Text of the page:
How are we in May already? Despite days feeling long on occasion, the weeks are flying and, thankfully, so is the grass at last.
The recent mild weather and rain showers have been the perfect combination.
We have planted a crop of maize this season for the first time. We are a little sceptical as to whether we may be a little high above sea level for it to establish soundly so have selected the most sheltered and level field on the farm.
Fingers crossed we will have a good yield for the pit later this year.
Lambing has pretty much finished apart from the last handful of hoggs. The first drench and vaccinations have been conducted at home and also on the nearby farm we contract manage.
We are really impressed with how the Blackies have lambed and their maternal qualities. They have thrown some cracking lambs.
We have a slightly different approach to managing these in the race. It’s a pretty wild affair with a few curse words when one catches you as she jumps by.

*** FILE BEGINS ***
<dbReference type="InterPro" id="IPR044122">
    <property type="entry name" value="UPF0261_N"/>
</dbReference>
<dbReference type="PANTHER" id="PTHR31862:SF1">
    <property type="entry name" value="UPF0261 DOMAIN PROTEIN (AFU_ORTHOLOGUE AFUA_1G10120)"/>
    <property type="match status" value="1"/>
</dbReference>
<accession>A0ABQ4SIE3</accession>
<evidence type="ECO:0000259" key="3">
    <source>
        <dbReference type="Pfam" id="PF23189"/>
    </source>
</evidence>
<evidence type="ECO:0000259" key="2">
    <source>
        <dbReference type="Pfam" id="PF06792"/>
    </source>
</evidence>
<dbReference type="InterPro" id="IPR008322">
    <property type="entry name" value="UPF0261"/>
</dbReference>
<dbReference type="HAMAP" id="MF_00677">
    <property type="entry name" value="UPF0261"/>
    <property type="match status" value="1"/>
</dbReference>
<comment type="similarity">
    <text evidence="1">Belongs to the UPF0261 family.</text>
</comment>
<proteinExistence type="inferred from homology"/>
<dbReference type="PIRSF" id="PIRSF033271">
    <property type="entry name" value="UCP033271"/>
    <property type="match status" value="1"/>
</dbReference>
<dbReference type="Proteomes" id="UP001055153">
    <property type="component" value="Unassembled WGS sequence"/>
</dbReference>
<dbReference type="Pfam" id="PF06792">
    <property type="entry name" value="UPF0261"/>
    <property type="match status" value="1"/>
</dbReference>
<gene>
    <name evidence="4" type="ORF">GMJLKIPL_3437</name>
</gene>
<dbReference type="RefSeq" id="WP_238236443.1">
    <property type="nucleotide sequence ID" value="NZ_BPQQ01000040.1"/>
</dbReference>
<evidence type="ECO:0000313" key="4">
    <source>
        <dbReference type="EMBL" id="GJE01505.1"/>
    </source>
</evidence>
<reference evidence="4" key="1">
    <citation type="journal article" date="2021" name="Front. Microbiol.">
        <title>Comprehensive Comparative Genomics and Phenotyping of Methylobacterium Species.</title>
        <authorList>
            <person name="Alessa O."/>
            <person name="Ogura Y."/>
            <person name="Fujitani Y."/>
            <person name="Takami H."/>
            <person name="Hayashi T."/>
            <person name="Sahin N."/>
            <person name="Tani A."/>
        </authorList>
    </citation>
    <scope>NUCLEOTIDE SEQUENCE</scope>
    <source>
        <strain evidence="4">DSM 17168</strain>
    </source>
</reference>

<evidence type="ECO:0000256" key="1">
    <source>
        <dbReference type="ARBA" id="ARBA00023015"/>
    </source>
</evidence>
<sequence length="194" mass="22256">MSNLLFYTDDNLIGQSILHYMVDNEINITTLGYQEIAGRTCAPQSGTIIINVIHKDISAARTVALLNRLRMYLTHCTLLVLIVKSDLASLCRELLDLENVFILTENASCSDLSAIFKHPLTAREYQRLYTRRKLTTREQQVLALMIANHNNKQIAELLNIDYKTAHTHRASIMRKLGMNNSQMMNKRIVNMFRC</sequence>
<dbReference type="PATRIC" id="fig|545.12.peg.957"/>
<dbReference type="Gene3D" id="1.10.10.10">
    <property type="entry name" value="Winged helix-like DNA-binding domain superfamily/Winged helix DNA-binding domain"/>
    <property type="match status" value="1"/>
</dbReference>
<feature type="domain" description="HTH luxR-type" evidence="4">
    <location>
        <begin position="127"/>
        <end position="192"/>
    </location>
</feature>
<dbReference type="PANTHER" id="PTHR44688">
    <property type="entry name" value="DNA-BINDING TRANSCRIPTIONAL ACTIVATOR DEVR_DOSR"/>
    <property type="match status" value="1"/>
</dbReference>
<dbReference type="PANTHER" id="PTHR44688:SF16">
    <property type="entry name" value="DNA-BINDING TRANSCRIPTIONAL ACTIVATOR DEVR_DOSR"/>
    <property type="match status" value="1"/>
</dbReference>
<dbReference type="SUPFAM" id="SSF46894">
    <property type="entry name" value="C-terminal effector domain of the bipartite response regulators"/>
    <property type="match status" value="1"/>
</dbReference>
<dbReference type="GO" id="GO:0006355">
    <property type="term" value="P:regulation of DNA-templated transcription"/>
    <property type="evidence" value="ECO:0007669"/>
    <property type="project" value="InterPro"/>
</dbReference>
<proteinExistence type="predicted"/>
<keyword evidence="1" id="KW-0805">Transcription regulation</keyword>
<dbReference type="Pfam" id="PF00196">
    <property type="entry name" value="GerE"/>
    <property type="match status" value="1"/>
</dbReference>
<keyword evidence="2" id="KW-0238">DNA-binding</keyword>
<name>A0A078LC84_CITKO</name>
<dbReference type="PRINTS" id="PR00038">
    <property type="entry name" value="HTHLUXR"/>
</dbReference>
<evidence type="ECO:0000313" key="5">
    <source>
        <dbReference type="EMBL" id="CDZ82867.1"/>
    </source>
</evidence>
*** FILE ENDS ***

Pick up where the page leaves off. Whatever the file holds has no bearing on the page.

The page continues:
It has given us some food for thought in terms of phasing out the Romneys at home next season, as they do not suit our home ground, and what to replace them with.
An Aberfield over the Blackie is our favoured option at the moment and I’m sure Josh’s Scottish roots might also play a role.
Most of the Luings have calved and have moved onto the neighbouring pasture with the Blues currently calving at home.
A new batch of piglets arrived last week. I cannot quite believe we are on our third crop already.
It does make me a little sad when you really think about the rate of turnover of each crop, but the population has got to be fed and we are just playing our part in that.
We have made a couple of alterations to the main shed this time, adding a second partition in each cubicle to hopefully help prevent the pigs from mucking behind the feeders.
Potty training our two-year-old is a darn sight easier than training 900-odd piglets, that’s for sure.
Read more about Monmouthshire livestock farmer Livy Braid